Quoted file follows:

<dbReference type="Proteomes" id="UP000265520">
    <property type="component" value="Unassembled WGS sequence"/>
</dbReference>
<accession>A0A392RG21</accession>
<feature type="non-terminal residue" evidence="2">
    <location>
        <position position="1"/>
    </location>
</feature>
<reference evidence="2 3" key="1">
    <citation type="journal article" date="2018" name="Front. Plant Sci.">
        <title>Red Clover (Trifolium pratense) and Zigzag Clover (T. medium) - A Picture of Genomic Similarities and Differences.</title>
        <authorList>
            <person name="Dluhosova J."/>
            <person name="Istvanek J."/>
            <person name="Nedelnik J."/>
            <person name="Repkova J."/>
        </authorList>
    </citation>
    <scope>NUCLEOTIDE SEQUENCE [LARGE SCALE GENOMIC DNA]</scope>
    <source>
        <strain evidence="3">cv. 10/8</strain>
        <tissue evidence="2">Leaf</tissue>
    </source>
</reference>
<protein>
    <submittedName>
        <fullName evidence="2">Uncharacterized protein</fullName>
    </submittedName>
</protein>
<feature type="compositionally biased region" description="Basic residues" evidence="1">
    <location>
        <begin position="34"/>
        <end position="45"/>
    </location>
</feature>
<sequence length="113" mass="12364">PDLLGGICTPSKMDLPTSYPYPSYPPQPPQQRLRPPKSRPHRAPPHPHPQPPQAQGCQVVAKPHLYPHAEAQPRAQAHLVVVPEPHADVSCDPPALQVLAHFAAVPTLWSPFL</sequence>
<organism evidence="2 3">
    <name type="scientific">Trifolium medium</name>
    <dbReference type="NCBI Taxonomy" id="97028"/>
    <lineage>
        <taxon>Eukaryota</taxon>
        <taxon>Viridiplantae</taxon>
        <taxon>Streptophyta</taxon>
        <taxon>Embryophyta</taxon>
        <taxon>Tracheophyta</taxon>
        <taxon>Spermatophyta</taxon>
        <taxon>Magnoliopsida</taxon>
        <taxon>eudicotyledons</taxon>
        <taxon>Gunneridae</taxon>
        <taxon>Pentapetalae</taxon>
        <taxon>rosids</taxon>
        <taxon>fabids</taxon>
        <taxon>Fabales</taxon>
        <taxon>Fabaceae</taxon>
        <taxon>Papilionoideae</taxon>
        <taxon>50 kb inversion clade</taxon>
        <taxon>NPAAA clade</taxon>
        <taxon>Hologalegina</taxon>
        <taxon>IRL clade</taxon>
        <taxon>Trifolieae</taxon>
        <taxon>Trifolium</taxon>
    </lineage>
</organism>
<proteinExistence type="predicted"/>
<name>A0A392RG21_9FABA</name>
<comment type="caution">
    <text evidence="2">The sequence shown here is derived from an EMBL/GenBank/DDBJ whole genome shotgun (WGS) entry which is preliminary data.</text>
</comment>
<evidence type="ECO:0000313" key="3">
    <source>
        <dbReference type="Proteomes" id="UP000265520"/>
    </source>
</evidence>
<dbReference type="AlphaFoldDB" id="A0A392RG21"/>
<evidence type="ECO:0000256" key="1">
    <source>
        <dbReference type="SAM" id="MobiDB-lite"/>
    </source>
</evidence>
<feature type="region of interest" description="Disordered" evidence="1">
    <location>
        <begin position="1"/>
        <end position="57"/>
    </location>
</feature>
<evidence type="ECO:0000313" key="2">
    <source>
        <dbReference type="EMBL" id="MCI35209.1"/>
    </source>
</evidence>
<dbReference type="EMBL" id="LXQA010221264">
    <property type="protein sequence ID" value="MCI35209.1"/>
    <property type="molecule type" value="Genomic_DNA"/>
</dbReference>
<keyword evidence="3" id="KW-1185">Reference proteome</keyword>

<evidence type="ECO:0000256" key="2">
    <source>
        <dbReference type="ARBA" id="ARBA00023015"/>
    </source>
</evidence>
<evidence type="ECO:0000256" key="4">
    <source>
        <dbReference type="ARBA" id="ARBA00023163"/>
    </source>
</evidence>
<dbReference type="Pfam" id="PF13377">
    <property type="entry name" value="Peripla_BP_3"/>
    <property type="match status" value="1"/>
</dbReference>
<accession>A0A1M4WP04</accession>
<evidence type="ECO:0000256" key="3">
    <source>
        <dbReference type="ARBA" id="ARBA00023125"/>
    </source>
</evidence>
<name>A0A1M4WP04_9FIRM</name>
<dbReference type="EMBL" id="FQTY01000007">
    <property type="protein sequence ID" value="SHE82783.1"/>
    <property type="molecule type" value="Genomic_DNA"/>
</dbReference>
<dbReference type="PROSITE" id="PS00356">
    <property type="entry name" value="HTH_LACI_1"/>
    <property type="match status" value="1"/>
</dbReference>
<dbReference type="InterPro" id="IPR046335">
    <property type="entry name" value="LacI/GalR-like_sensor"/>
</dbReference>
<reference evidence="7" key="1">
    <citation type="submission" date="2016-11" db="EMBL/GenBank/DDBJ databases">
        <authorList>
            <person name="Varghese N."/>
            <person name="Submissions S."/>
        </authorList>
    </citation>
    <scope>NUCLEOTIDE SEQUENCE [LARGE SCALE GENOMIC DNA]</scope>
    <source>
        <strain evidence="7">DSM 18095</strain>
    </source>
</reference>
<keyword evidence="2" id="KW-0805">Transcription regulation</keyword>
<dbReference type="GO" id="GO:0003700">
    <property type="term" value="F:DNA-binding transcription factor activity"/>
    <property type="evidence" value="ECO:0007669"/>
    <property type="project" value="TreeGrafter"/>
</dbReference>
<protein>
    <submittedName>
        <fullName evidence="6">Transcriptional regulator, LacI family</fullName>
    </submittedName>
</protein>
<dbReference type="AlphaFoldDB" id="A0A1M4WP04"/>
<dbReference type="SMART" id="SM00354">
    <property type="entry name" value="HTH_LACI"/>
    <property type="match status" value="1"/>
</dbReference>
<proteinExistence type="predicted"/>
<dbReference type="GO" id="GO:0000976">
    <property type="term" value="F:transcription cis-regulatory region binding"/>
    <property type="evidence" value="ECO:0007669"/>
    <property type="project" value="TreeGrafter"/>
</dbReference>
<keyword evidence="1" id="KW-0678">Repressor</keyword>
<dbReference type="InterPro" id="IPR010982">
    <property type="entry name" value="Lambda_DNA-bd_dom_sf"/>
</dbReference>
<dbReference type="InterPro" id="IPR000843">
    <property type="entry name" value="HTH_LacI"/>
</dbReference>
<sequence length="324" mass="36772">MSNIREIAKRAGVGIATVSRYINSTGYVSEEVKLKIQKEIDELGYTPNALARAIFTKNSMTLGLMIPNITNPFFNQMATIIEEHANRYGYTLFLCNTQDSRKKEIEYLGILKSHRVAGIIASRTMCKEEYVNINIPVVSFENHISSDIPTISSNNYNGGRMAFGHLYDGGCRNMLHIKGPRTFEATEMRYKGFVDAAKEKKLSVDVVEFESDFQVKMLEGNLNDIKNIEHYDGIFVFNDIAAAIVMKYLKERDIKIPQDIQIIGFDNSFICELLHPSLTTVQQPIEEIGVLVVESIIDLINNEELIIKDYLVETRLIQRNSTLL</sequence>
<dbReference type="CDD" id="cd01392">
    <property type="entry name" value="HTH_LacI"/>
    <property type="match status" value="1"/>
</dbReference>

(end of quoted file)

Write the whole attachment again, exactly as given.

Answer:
<dbReference type="Proteomes" id="UP000265520">
    <property type="component" value="Unassembled WGS sequence"/>
</dbReference>
<accession>A0A392RG21</accession>
<feature type="non-terminal residue" evidence="2">
    <location>
        <position position="1"/>
    </location>
</feature>
<reference evidence="2 3" key="1">
    <citation type="journal article" date="2018" name="Front. Plant Sci.">
        <title>Red Clover (Trifolium pratense) and Zigzag Clover (T. medium) - A Picture of Genomic Similarities and Differences.</title>
        <authorList>
            <person name="Dluhosova J."/>
            <person name="Istvanek J."/>
            <person name="Nedelnik J."/>
            <person name="Repkova J."/>
        </authorList>
    </citation>
    <scope>NUCLEOTIDE SEQUENCE [LARGE SCALE GENOMIC DNA]</scope>
    <source>
        <strain evidence="3">cv. 10/8</strain>
        <tissue evidence="2">Leaf</tissue>
    </source>
</reference>
<protein>
    <submittedName>
        <fullName evidence="2">Uncharacterized protein</fullName>
    </submittedName>
</protein>
<feature type="compositionally biased region" description="Basic residues" evidence="1">
    <location>
        <begin position="34"/>
        <end position="45"/>
    </location>
</feature>
<sequence length="113" mass="12364">PDLLGGICTPSKMDLPTSYPYPSYPPQPPQQRLRPPKSRPHRAPPHPHPQPPQAQGCQVVAKPHLYPHAEAQPRAQAHLVVVPEPHADVSCDPPALQVLAHFAAVPTLWSPFL</sequence>
<organism evidence="2 3">
    <name type="scientific">Trifolium medium</name>
    <dbReference type="NCBI Taxonomy" id="97028"/>
    <lineage>
        <taxon>Eukaryota</taxon>
        <taxon>Viridiplantae</taxon>
        <taxon>Streptophyta</taxon>
        <taxon>Embryophyta</taxon>
        <taxon>Tracheophyta</taxon>
        <taxon>Spermatophyta</taxon>
        <taxon>Magnoliopsida</taxon>
        <taxon>eudicotyledons</taxon>
        <taxon>Gunneridae</taxon>
        <taxon>Pentapetalae</taxon>
        <taxon>rosids</taxon>
        <taxon>fabids</taxon>
        <taxon>Fabales</taxon>
        <taxon>Fabaceae</taxon>
        <taxon>Papilionoideae</taxon>
        <taxon>50 kb inversion clade</taxon>
        <taxon>NPAAA clade</taxon>
        <taxon>Hologalegina</taxon>
        <taxon>IRL clade</taxon>
        <taxon>Trifolieae</taxon>
        <taxon>Trifolium</taxon>
    </lineage>
</organism>
<proteinExistence type="predicted"/>
<name>A0A392RG21_9FABA</name>
<comment type="caution">
    <text evidence="2">The sequence shown here is derived from an EMBL/GenBank/DDBJ whole genome shotgun (WGS) entry which is preliminary data.</text>
</comment>
<evidence type="ECO:0000313" key="3">
    <source>
        <dbReference type="Proteomes" id="UP000265520"/>
    </source>
</evidence>
<dbReference type="AlphaFoldDB" id="A0A392RG21"/>
<evidence type="ECO:0000256" key="1">
    <source>
        <dbReference type="SAM" id="MobiDB-lite"/>
    </source>
</evidence>
<feature type="region of interest" description="Disordered" evidence="1">
    <location>
        <begin position="1"/>
        <end position="57"/>
    </location>
</feature>
<evidence type="ECO:0000313" key="2">
    <source>
        <dbReference type="EMBL" id="MCI35209.1"/>
    </source>
</evidence>
<dbReference type="EMBL" id="LXQA010221264">
    <property type="protein sequence ID" value="MCI35209.1"/>
    <property type="molecule type" value="Genomic_DNA"/>
</dbReference>
<keyword evidence="3" id="KW-1185">Reference proteome</keyword>

<evidence type="ECO:0000256" key="2">
    <source>
        <dbReference type="ARBA" id="ARBA00023015"/>
    </source>
</evidence>
<evidence type="ECO:0000256" key="4">
    <source>
        <dbReference type="ARBA" id="ARBA00023163"/>
    </source>
</evidence>
<dbReference type="Pfam" id="PF13377">
    <property type="entry name" value="Peripla_BP_3"/>
    <property type="match status" value="1"/>
</dbReference>
<accession>A0A1M4WP04</accession>
<evidence type="ECO:0000256" key="3">
    <source>
        <dbReference type="ARBA" id="ARBA00023125"/>
    </source>
</evidence>
<name>A0A1M4WP04_9FIRM</name>
<dbReference type="EMBL" id="FQTY01000007">
    <property type="protein sequence ID" value="SHE82783.1"/>
    <property type="molecule type" value="Genomic_DNA"/>
</dbReference>
<dbReference type="PROSITE" id="PS00356">
    <property type="entry name" value="HTH_LACI_1"/>
    <property type="match status" value="1"/>
</dbReference>
<dbReference type="InterPro" id="IPR046335">
    <property type="entry name" value="LacI/GalR-like_sensor"/>
</dbReference>
<reference evidence="7" key="1">
    <citation type="submission" date="2016-11" db="EMBL/GenBank/DDBJ databases">
        <authorList>
            <person name="Varghese N."/>
            <person name="Submissions S."/>
        </authorList>
    </citation>
    <scope>NUCLEOTIDE SEQUENCE [LARGE SCALE GENOMIC DNA]</scope>
    <source>
        <strain evidence="7">DSM 18095</strain>
    </source>
</reference>
<keyword evidence="2" id="KW-0805">Transcription regulation</keyword>
<dbReference type="GO" id="GO:0003700">
    <property type="term" value="F:DNA-binding transcription factor activity"/>
    <property type="evidence" value="ECO:0007669"/>
    <property type="project" value="TreeGrafter"/>
</dbReference>
<protein>
    <submittedName>
        <fullName evidence="6">Transcriptional regulator, LacI family</fullName>
    </submittedName>
</protein>
<dbReference type="AlphaFoldDB" id="A0A1M4WP04"/>
<dbReference type="SMART" id="SM00354">
    <property type="entry name" value="HTH_LACI"/>
    <property type="match status" value="1"/>
</dbReference>
<proteinExistence type="predicted"/>
<dbReference type="GO" id="GO:0000976">
    <property type="term" value="F:transcription cis-regulatory region binding"/>
    <property type="evidence" value="ECO:0007669"/>
    <property type="project" value="TreeGrafter"/>
</dbReference>
<keyword evidence="1" id="KW-0678">Repressor</keyword>
<dbReference type="InterPro" id="IPR010982">
    <property type="entry name" value="Lambda_DNA-bd_dom_sf"/>
</dbReference>
<dbReference type="InterPro" id="IPR000843">
    <property type="entry name" value="HTH_LacI"/>
</dbReference>
<sequence length="324" mass="36772">MSNIREIAKRAGVGIATVSRYINSTGYVSEEVKLKIQKEIDELGYTPNALARAIFTKNSMTLGLMIPNITNPFFNQMATIIEEHANRYGYTLFLCNTQDSRKKEIEYLGILKSHRVAGIIASRTMCKEEYVNINIPVVSFENHISSDIPTISSNNYNGGRMAFGHLYDGGCRNMLHIKGPRTFEATEMRYKGFVDAAKEKKLSVDVVEFESDFQVKMLEGNLNDIKNIEHYDGIFVFNDIAAAIVMKYLKERDIKIPQDIQIIGFDNSFICELLHPSLTTVQQPIEEIGVLVVESIIDLINNEELIIKDYLVETRLIQRNSTLL</sequence>
<dbReference type="CDD" id="cd01392">
    <property type="entry name" value="HTH_LacI"/>
    <property type="match status" value="1"/>
</dbReference>